The Huron-Wendat nation loses a pioneer in its economic development with the death of Antoine Gros-Louis, co-founder of one of the largest manufacturers of snowshoes in North America.
Mr. Gros-Louis, whose traditional name, Tomayuwane, means snowshoer, died suddenly at the age of 85, on January 23, last at the CHUL, in Quebec, from complications related to an exam.
In 1959, he founded Raquettes Gros-Louis before joining forces with Maurice Vincent in 1982 in what would become Raquettes GV, a major player in the industry. Mr. Vincent became the sole owner the following year.
To supply on demand, Mr. Gros-Louis, who has often been presented as “the king of the racket”, has already had up to a hundred employees under his wing.
“He was an ambassador for our pride as racket makers. He traveled through Europe in the 1970s, alongside the great chef Max Gros-Louis, to represent the industries of our region ”, underlines his son, Steeve Gros-Louis, who owns the Sagamité restaurants.
The king of the racket
At one time, there were five major snowshoe makers in the heart of Wendake, including Mr. Gros-Louis.
“They closed one after the other. The only one who withstood all the storms is my father, ”adds Steeve.
“He made a lot of people work,” remember his daughters, Mireille and Line-Marie.
Photo Diane Tremblay
Despite these difficult times, the children of Mr. Gros-Louis, Daniel, Line-Marie, Mireille and Steeve, wanted to tell the story of this warrior who was very attached to ancestral values.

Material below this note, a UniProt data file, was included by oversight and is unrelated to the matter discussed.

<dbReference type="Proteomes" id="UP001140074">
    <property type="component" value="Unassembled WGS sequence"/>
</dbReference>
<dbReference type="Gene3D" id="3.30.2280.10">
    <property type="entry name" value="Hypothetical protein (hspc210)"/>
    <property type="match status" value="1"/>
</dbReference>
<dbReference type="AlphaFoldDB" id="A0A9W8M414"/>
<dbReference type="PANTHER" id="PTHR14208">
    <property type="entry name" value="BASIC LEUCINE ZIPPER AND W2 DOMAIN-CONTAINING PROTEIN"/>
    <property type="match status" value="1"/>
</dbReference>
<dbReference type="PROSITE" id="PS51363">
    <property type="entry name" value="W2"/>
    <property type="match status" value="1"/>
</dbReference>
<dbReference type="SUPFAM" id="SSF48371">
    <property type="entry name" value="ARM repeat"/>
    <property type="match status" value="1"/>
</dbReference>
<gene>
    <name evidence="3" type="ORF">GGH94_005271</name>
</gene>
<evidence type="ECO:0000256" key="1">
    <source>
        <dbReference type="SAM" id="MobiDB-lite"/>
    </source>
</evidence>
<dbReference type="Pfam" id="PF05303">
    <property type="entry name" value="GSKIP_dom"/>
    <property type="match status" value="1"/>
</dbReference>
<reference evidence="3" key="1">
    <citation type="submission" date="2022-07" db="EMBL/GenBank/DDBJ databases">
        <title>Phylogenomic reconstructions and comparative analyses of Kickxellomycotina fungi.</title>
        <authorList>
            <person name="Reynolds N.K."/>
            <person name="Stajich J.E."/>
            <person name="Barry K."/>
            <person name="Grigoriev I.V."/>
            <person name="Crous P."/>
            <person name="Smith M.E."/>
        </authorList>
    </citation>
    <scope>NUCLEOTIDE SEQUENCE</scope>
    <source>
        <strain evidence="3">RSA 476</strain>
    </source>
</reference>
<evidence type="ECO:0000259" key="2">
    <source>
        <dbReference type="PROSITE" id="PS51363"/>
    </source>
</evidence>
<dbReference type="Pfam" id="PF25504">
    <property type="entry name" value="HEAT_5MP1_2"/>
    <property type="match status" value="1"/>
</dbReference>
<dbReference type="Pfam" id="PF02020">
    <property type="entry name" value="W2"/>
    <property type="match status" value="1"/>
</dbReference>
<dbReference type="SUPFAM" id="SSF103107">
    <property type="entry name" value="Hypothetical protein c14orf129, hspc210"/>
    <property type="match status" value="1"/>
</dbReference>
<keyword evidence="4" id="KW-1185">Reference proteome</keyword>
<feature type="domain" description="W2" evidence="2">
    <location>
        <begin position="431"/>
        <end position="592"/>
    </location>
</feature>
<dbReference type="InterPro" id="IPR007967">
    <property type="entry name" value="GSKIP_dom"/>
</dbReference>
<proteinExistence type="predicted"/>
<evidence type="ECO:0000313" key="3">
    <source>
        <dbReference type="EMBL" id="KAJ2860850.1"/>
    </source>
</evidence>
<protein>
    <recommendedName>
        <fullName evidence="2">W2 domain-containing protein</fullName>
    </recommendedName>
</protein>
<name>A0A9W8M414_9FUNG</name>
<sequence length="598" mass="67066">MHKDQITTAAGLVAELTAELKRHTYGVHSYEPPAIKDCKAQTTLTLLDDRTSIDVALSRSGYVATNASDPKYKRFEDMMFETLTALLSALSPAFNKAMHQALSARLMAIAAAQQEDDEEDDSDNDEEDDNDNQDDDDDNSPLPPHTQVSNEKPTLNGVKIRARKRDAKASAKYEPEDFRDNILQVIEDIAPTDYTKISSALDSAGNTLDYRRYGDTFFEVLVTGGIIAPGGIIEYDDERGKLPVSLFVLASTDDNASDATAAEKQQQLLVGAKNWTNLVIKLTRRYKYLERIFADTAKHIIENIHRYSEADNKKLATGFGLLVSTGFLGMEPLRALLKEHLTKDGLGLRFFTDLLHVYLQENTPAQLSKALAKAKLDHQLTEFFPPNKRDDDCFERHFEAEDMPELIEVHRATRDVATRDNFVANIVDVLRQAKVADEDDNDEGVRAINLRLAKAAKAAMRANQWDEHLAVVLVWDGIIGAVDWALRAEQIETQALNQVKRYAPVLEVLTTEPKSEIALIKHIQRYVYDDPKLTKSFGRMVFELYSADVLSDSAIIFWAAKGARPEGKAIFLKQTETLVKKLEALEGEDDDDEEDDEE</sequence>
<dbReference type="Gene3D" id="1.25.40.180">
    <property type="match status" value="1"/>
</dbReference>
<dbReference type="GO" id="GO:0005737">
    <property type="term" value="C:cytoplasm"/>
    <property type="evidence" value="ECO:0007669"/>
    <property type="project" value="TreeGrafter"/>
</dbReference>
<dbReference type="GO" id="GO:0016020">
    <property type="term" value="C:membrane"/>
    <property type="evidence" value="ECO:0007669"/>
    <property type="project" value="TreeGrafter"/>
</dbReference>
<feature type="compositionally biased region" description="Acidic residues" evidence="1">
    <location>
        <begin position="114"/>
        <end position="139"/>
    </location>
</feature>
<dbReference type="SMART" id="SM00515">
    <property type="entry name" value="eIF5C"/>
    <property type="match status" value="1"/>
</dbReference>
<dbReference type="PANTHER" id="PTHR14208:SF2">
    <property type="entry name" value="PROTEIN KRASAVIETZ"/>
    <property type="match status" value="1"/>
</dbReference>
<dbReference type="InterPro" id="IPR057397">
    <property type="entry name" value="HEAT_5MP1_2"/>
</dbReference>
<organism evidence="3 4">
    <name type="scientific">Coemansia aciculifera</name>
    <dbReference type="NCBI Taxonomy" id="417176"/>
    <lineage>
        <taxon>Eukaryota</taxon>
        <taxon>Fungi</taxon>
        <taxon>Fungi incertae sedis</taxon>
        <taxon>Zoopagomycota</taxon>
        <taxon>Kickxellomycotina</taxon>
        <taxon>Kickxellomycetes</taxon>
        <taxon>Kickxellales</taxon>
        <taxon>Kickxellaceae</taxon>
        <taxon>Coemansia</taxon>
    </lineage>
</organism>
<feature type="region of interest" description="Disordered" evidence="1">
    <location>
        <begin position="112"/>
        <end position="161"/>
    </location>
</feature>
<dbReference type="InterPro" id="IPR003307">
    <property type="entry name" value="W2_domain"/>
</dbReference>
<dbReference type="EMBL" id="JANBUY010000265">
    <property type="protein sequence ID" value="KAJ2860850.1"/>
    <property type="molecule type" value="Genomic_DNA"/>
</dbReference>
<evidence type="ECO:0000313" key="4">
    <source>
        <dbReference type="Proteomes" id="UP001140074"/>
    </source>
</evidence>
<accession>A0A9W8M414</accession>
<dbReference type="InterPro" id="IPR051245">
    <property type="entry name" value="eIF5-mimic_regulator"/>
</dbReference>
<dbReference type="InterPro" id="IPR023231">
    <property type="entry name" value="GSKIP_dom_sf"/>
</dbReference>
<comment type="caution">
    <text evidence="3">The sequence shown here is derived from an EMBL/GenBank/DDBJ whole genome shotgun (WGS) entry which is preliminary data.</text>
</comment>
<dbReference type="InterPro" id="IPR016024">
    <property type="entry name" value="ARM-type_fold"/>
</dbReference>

To support growth, Mr. Gros-Louis had to relocate his manufacturing plant several times. The children were even raised above a workshop. Their playground was the lumberyard.
“Everything was braided by hand. An excellent braider could lace 35 pairs of snowshoes in a single day. We called them machines! ” remembers her other son, Daniel.
During his life, Mr. Gros-Louis even made the front page of the magazine Reader’s Digest with his father who taught him the basics of the trade. He was a man deeply attached to Huron-Wendat traditions, say his relatives.
“His church was the forest and the trees, his bible,” adds Steeve, his throat tight with emotion.
On his last hunting trip last fall, Mr. Gros-Louis was happy to be surrounded by his loved ones.
Three jobs at the same time
A tireless worker, he held up to three jobs at the same time. He was notably the first policeman in Wendake. “For him, working 70 hours a week was natural,” says Steeve.
“He couldn’t wait for me to reopen Sagamité. Just last Wednesday, he came to the yard to see the progress, as well as to the snowshoe shop where we are also doing some work, ”added the latter.
Before the fire of December 2, 2018, Mr. Gros-Louis was often at the Sagamité restaurant, where he greeted customers.
The family is finalizing the details of the ceremony that will be celebrated to honor him.
He had shared his life for 62 years with his wife, Denise Bérard-Gros-Louis.
Natasha Kumar has been a reporter on the news desk since 2018. Before that she wrote about young adolescence and family dynamics for Styles and was the legal affairs correspondent for the Metro desk. Before joining The Times Hub, Natasha Kumar worked as a staff writer at the Village Voice and a freelancer for Newsday, The Wall Street Journal, GQ and Mirabella. To get in touch, contact me through my firstname.lastname@example.org 1-800-268-7116